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X-Ray production team X-Ray production team | 19:30 UK time, Wednesday, 4 February 2009

What happens when you need to produce identifying documents to claim your winnings?

Internet gambling may not be everyone's cup of tea, but for 82-year-old Betty Raby from Bridgend it's an exciting hobby, and a reminder of happy times with her friends and late husband Doug.

Nowadays it's harder for Betty to get out, so she enjoys a flutter from the comfort of her own home using her laptop.

Betty has a few sites she regularly visited to chance her hand, but one favourite is Crown Bingo. She had a few small wins, and has banked around £175 in prize money. And when she won £300 last year she was delighted.

Betty's happiness turned to frustration and worry, however, when she tried to withdraw £300 of her winnings. She was told by Crown Bingo that she needed to submit additional proof of identity before she would be allowed to receive the money.

Betty was concerned about the sort of information the company was asking for. She was worried that in the wrong hands it could be used to commit identity fraud.

She told X-Ray's Rhodri Owen: "They wanted my passport, front and back, credit card, bank statement or utility bill. I refused to give it.

"I was amazed they had enough information to take money from my account but not enough to put it back in. You hear so much about ID theft, using your details to get into your bank account."

Betty contacted Crown Bingo and told them she was prepared to send a copy of her utility bill as proof of identity, but not the other information they wanted. But they insisted that wasn't good enough.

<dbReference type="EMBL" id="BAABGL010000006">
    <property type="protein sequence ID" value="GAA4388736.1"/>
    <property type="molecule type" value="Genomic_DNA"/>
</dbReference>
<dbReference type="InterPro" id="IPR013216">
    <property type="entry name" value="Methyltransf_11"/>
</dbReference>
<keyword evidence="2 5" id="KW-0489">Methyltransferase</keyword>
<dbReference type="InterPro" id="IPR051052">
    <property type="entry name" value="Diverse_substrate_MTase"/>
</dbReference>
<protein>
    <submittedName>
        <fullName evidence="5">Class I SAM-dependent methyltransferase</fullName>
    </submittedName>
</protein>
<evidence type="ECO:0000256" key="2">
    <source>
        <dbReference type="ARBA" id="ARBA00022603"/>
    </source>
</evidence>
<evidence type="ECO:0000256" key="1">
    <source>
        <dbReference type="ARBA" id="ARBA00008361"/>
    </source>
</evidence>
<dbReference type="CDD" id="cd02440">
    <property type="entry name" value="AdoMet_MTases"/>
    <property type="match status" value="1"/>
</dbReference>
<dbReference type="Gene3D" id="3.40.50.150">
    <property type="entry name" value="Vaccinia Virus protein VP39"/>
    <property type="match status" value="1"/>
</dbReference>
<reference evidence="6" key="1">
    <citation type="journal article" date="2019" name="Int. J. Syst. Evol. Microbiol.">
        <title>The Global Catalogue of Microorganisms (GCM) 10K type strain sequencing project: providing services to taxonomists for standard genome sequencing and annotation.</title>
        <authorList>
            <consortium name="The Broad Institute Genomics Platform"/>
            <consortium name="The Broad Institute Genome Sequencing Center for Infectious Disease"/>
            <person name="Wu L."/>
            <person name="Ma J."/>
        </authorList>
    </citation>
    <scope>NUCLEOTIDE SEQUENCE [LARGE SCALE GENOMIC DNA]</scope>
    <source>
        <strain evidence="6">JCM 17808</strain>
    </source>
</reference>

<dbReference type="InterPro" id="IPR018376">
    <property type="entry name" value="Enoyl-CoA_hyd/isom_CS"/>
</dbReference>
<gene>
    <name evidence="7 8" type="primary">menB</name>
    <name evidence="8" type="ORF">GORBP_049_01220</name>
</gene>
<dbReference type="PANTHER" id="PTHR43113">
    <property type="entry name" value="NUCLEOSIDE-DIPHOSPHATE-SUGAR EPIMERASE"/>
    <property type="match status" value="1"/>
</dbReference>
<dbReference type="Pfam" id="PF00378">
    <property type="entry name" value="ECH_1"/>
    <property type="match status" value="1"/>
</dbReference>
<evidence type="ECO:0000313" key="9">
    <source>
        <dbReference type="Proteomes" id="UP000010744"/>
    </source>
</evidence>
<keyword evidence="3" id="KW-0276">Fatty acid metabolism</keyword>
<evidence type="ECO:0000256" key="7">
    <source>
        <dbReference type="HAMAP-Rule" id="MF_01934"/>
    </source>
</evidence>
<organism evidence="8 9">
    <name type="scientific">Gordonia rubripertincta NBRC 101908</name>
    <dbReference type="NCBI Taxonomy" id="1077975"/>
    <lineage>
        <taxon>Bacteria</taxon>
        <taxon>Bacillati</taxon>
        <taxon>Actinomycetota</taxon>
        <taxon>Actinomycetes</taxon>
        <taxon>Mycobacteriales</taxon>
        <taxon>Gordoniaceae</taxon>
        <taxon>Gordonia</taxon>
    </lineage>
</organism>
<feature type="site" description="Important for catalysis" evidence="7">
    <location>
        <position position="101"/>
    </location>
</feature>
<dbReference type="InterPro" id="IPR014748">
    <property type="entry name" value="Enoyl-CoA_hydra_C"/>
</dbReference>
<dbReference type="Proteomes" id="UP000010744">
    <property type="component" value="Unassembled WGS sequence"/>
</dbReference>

"I can't believe they're withholding the money," she said. "They deducted money from my bank account but they won't put money in. I am disgusted. I'd rather go without than give the details they want. I'll leave it there forever. I'm not giving that sort of information."

So why does Crown Bingo need all this information before they'll pay out? After all they'd been happy to take her money, and let her gamble, with much less information.

They say that the information they request is part of their fraud prevention policy, and is no different to other gaming operators.

They say that they checked Betty's ID a number of times during the gambling relationship before they requested her full identification documents. And they say this is in line with the regulations they must follow.

Crown Bingo is regulated by the Alderney Gambling Control Commission - over in the Channel Islands.

They say that online gaming companies licensed by them must start to check customers' identities before it allows them to gamble and Alderney requires its licensees to continue verifying their customers' identities right through the gambling relationship in order to prevent crime and money laundering.

But what to the experts think? Tony Neate represents "Get Safe Online", a government backed initiative to protect internet users.

He told Rhodri: "We have to be very careful about the information we pass on to businesses and individuals and Betty did absolutely the right thing to question this company.

"Although in this instance they have done nothing wrong, the advice is to ask up front about what information they want on you before you start dealing with that particular company so you know where you stand if you do win.

"I think companies need to look about what sort of information they are asking for, how they ask for it and how they deliver that information over once they want it."

So where does this leave Betty? Well, once X-Ray intervened and confirmed that she is who she says she is, Crown Bingo agreed to pay her winnings, and sent a bunch of flowers as a gesture of goodwill.

They told us that "like all online companies they are a target for a substantial numbers of fraudsters and that genuine customers do occasionally have to provide extra identification as part of their anti-fraud checks" and they are delighted that Betty is still one of their regular customers.

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